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Research on the impact of immigration to the UK has detected no negative effects on the average wages of UK-born workers. There may even be slight positive effects, albeit with losses at the bottom of the wage distribution and gains at the top
But one group that does seem to suffer from the arrival of new immigrants is the stock of pre-existing immigrants
If the implementation of Brexit introduces restrictions on EU immigration in a way similar to the visa scheme currently in place for immigrants from outside the EU, the effects of cuts in EU immigration are mostly going to be noticed in sectors and professions in which immigrants are concentrated – towards the top and the bottom of the job ladder.
I am not sure 3 million as a fraction of 15 million in fraction is a Quarter, it is a fifth.secret.simon wrote:
So, at least (not taking into account EEA citizens moving to the UK and moving back out again & excluding TCN family members) about a quarter of all intra-EU freedom of movement passes through the UK. That is quite impressive for one country out of 28.
I would love to know the equivalent stats for France and Germany as well, but I could not locate them. If anybody else can locate them, please update this thread.
I added both the 3 million in and the million out. Thus four million EU citizens exercised freedom of movement in relation to the UK, either to enter or to exit the UK. That comes to a quarter of the total movement within the EU.Obie wrote:I am not sure 3 million as a fraction of 15 million in fraction is a Quarter, it is a fifth.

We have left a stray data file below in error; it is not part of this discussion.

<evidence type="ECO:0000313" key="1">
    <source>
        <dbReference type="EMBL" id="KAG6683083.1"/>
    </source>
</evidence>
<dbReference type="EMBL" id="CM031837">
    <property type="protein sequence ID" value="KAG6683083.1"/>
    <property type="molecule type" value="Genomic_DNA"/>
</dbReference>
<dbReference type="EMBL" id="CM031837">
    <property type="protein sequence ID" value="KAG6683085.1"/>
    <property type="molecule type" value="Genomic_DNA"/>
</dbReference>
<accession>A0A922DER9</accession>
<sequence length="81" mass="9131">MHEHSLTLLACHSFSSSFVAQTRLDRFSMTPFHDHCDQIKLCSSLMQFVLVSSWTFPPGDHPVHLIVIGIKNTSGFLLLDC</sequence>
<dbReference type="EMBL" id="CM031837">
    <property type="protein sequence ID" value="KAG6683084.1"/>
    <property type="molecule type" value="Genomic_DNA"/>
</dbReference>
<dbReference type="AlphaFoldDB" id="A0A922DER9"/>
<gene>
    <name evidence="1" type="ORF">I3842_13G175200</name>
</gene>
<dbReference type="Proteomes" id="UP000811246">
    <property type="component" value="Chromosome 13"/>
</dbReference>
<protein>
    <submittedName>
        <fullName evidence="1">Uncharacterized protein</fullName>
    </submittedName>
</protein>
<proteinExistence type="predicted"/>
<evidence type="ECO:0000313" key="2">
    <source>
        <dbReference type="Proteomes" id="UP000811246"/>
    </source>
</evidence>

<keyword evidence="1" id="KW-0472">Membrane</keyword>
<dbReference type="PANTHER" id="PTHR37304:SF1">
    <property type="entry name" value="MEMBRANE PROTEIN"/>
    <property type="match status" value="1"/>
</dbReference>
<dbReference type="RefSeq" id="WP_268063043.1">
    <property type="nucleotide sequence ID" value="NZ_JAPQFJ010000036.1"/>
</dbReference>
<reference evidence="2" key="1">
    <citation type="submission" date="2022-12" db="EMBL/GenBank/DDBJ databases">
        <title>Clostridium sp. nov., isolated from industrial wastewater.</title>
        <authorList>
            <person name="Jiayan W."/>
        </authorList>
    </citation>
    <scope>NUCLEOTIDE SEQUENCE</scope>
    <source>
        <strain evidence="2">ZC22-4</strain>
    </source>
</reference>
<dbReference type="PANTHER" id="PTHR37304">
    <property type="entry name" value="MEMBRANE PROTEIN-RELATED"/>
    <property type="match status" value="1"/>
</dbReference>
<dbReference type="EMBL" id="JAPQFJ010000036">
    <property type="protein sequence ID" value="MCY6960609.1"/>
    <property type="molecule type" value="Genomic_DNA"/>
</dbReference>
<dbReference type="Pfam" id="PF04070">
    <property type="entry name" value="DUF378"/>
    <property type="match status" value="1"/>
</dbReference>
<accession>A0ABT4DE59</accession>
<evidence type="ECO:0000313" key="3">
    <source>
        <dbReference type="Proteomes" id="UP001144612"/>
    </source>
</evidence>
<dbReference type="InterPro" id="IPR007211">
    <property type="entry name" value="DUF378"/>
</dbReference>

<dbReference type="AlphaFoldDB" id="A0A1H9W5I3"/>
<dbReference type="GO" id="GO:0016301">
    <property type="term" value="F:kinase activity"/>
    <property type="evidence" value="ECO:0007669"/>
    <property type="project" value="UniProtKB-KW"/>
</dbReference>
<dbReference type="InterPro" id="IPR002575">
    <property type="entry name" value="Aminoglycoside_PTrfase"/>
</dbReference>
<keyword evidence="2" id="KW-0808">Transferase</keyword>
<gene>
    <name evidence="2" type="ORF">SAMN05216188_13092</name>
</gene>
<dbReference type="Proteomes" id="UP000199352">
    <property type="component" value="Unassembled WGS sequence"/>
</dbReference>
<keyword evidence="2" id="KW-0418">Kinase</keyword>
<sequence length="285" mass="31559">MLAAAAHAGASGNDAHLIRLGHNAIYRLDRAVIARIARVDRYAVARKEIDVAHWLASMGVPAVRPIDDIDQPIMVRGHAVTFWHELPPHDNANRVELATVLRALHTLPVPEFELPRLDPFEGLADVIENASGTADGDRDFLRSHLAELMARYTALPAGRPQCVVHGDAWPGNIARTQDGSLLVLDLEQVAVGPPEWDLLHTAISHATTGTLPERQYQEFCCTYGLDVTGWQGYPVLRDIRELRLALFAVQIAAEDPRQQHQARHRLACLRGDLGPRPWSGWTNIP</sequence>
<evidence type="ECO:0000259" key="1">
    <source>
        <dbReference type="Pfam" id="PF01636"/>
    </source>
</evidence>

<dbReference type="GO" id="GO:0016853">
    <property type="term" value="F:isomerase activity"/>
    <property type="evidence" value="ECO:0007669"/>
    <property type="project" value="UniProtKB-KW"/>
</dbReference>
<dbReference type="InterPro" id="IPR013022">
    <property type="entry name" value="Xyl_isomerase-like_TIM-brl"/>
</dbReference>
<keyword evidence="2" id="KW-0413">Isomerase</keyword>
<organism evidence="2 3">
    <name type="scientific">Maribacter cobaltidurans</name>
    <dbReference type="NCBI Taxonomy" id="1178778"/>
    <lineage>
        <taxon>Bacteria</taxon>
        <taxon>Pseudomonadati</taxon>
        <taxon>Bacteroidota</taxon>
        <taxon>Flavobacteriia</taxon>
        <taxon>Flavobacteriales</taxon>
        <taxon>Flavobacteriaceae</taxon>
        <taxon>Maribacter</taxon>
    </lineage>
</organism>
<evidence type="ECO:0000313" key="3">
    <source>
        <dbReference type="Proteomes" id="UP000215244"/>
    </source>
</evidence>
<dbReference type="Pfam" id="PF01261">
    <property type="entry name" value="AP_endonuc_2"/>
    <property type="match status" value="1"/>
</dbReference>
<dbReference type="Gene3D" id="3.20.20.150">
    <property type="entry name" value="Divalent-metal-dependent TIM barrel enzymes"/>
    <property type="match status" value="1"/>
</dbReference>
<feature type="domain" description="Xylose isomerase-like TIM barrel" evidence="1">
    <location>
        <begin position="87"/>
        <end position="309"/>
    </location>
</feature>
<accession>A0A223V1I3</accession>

Could you point me to the source of the statistics in your statement? That is purely for the purposes of analysis.Obie wrote:In any event, there are 6.5 million EU migrant living in Germany
Well, the US has turned, and rather sharply at that. Given the rise of the AfD, it is not improbable that the Germans may also look for a slowdown in the absorption of immigrants.Obie wrote:Also worth nothing that Germany is the 2 most immigrant absorbing country in the world after America.
Errr, No. I, unlike others on these forums, am ambivalent about the EU. I believe that the EU is a force for good, but as a trading bloc, not as a country or federation. I disagree with extremists/absolutists on both sides of the debate, whether it is those arguing for closing the borders completely or those arguing for no borders. I am repulsed by Juncker's and Verhofstadt's vision for the EU, but fascinated by the good and interesting work done by Eurocrats behind the scenes, whom I met as a part of my academic studies. Most people here don't know just how much of their day-to-day life is influenced by decisions taken in Brussels - everything from the charging socket on your phone to your choice of browser in Windows to the shape of your carrots.rooibos wrote:Simon, I believe you were a Brexit supporter.